23.01.2012

Risk of blindness "has halved" over last decade

Risk of blindness "has halved" over last decade

By Adrian Galbreth

Although age-related macular degeneration (AMD) is the most frequent cause of blindness in the developed world, the number of people contracting the condition appears to be decreasing.

A new report from the University of Copenhagen and Glostrup Hospital in Denmark shows that the number of new cases of blindness and severe visual loss in Denmark over the last ten years has halved – a figure which could reflect trends across the globe.

Published in the American Journal of Ophthalmology, the study examined the records of 11,848 new cases of legal blindness and found that the rate of blindness caused by AMD fell from 522 cases per one million inhabitants aged 50 years or older in 2000 to 257 cases per one million in 2010.

In the majority of cases, the decrease occurred after 2006, following the introduction of new effective treatment for wet AMD comprising repeated injections that inhibits the signalling molecule vascular endothelial growth factor (VEGF).

Although only based in Denmark, the study corroborated a report from Israel that found comparable changes in the incidence of legal blindness in that country and experts believe a similar reduction in rates worldwide may soon emerge.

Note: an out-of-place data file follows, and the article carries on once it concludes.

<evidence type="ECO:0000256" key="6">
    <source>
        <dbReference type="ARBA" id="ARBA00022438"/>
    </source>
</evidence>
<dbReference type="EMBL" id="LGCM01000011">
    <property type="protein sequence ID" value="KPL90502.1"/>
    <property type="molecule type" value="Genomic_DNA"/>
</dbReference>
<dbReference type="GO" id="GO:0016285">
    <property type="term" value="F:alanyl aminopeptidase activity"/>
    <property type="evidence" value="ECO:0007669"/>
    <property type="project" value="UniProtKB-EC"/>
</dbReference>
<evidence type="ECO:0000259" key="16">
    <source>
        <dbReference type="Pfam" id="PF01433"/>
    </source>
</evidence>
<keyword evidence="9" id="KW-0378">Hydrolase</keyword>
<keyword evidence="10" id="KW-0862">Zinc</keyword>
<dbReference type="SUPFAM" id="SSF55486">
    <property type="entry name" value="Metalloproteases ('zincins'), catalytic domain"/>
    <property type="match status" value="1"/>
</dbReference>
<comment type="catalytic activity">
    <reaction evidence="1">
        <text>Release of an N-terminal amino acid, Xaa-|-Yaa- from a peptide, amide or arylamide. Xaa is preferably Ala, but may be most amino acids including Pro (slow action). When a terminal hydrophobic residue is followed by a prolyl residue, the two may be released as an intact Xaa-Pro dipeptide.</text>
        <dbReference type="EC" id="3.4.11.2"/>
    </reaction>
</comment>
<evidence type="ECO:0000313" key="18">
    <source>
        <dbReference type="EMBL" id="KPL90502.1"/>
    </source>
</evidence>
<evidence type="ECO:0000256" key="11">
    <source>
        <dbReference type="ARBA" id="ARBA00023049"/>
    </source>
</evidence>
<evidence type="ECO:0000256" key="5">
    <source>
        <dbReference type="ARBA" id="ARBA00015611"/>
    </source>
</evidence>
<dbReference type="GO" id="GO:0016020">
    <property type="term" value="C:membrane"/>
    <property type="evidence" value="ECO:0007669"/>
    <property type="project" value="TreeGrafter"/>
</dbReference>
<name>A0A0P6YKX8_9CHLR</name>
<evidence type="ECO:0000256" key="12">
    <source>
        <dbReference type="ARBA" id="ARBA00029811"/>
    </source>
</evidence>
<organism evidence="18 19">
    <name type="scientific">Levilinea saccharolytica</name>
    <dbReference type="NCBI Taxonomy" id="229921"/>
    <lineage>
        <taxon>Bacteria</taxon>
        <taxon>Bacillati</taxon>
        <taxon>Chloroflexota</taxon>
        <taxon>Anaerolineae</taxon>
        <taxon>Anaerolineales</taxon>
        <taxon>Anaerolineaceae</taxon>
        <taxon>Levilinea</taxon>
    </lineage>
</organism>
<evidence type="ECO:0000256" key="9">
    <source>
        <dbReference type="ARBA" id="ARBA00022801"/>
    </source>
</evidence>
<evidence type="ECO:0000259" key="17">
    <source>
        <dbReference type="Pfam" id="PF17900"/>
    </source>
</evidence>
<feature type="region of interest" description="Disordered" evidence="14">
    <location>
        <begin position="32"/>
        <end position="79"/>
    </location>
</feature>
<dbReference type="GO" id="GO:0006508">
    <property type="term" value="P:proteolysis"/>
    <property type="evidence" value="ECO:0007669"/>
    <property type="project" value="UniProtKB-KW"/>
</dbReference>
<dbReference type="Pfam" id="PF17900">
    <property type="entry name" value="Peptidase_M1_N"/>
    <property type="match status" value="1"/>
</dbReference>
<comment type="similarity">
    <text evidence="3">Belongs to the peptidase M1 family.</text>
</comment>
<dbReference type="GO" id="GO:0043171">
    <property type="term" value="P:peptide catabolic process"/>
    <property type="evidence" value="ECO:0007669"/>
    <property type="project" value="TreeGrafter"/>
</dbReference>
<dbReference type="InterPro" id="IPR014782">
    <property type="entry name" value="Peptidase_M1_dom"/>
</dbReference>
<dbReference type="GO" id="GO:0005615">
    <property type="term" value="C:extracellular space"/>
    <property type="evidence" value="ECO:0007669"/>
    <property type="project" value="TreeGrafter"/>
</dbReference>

Michael Larsen, professor of Clinical Ophthalmology at the University of Copenhagen and one of the authors behind the Danish study, said he is excited about the results.

"The massive implementation of modern wet AMD therapy has been a challenge. It is therefore very important that we can now show an impact on public health and it is wonderful to see a reduction in severe visual loss," he explained.

"The study did not examine moderate visual loss, but there are undoubtedly also a lot of people who avoided loosing their drivers licence and their reading vision."

Thorkild Olesen, chairman of the Danish Association of the Blind, said he is looking forward to seeing further progress in eye research, especially in the hereditary eye diseases that cause blindness.

by Adrian Galbreth


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